60. If you are really going to lose your home and you believe it’s wrongfully so, you might want to record something to give notice (called a notice, actually) regarding your beefs, even generically. Why have the bona fide purchaser argument if you intend to fight it later? If public record discloses your contentions, any purchaser buying your home has notice (because recordation is statutory notice) and cannot imo be found to be a bona fide purchaser without notice. So why have the argument if you need not?
    Better to consult an attorney, like one who has worked for a title company, before doing this. Everyone’s own call. As much as I, a lay person and not an attorney, would personally like to see everyone do this when appropriate (it’s at least some measure of fighting back), I don’t want or mean to give a bum steer. But if I were doing my own, I would write the parcel number on the top left of the page, move down an inch or two to the middle, write “NOTICE” and proceed from there. I’d probably include the correct legal description in the body somewhere along with ‘commonly known as street address’. What I am trying to say is it looks to me like we can all preclude someone from alleging he is a bonafide purchaser who bought the home without notice of “irregularities”. This will NOT solve all our problems by any means, but imo it will at least 86 the bona fide purchaser argument.
    There may be unintended and adverse consequences to doing this.
    I don’t know for sure. Might give the opponent later ammo for saying you knew this and that and should’ve argued it at the time. dunno. That’s why it’s best to consult a knowledgeable attorney to see if there’s any way doing this will shoot you in the foot later IF you decide to pursue action.
    Depends on WHAT your GOAL is. If giving the legitimate Notice queers title and gives pause to f/c, well, then you have accomplished an immediate goal.

  61. Every attorney I talk to says that once the bank has sold one’s home, one cannot get it back. Is that because the attorney’s don’t want to put that much work into it?

    Why not? Why can’t one get one’s home back?
    Especially when one has written to the servicer several times prior to foreclosure and pointed the problems with the loan and has also rescinded the loan, etc.

    Why couldn’t one just name the buyer, the title company, etc., as defendants in a lawsuit?

    I don’t know what kind of suit it would be? But I just don’t see why one cannot get one’s home back.

    (I have already appealed with the OCC and have not heard back yet)

  62. So a vote for Ron Paul will fix it all ? I do not doubt his beliefs – but I have a bridge and MY house that are both for sale , just give me some of the kool-aid you’re drinking and you can have them both .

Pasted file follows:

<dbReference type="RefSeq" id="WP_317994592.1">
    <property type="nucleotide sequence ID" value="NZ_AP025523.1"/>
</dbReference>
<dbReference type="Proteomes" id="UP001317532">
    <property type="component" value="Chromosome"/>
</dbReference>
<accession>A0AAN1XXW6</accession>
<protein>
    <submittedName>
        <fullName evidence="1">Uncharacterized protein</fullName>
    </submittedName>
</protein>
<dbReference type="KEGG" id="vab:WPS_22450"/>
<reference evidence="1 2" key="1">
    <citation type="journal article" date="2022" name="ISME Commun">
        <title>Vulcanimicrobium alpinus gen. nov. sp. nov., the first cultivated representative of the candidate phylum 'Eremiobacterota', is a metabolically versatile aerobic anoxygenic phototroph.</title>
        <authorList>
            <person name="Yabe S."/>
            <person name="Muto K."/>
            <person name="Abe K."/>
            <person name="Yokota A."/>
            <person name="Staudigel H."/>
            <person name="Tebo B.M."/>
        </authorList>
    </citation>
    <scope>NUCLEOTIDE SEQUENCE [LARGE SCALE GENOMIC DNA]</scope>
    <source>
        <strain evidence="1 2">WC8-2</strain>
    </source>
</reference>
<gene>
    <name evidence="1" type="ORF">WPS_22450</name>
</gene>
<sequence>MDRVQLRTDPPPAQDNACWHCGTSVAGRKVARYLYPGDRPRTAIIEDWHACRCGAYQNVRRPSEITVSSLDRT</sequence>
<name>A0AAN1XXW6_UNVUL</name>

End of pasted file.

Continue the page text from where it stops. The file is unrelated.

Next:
63. There’s a real risk in becoming hypnotized by a belief that things will be different with Ron Paul. While it’s obvious he’s a smart and honorable man, there is no place for that in the modern politics of today. There was a paradigm shift while we were all busy working two jobs, and more recently, trying to feed our families and fighting off foreclosure. We cannot hope to work within the system to completely alter the system. It would be like asking a death row inmate to flip his own breaker sending a million volts into himself. It doesn’t work that way. THEY will not stand for it. THEY have fucked everything up beyond all recognition, and beyond any hope of repair. THEY must be stopped. The system must be euthanized out from under THEM.

    Read an excerpt from Robert Fisk’s “Bankers Are the Dictators of the West” in The Independent from yesterday:

    We’ve been deluged with reports of how the poor or the disadvantaged in the West have “taken a leaf” out of the “Arab spring” book, how demonstrators in America, Canada, Britain, Spain and Greece have been “inspired” by the huge demonstrations that brought down the regimes in Egypt, Tunisia and – up to a point – Libya. But this is nonsense.

    The real comparison, needless to say, has been dodged by Western reporters, so keen to extol the anti-dictator rebellions of the Arabs, so anxious to ignore protests against “democratic” Western governments, so desperate to disparage these demonstrations, to suggest that they are merely picking up on the latest fad in the Arab world. The truth is somewhat different. What drove the Arabs in their tens of thousands and then their millions on to the streets of Middle East capitals was a demand for dignity and a refusal to accept that the local family-ruled dictators actually owned their countries. The Mubaraks and the Ben Alis and the Gaddafis and the kings and emirs of the Gulf (and Jordan) and the Assads all believed that they had property rights to their entire nations. Egypt belonged to Mubarak Inc, Tunisia to Ben Ali Inc (and the Traboulsi family), Libya to Gaddafi Inc. And so on. The Arab martyrs against dictatorship died to prove that their countries belonged to their own people.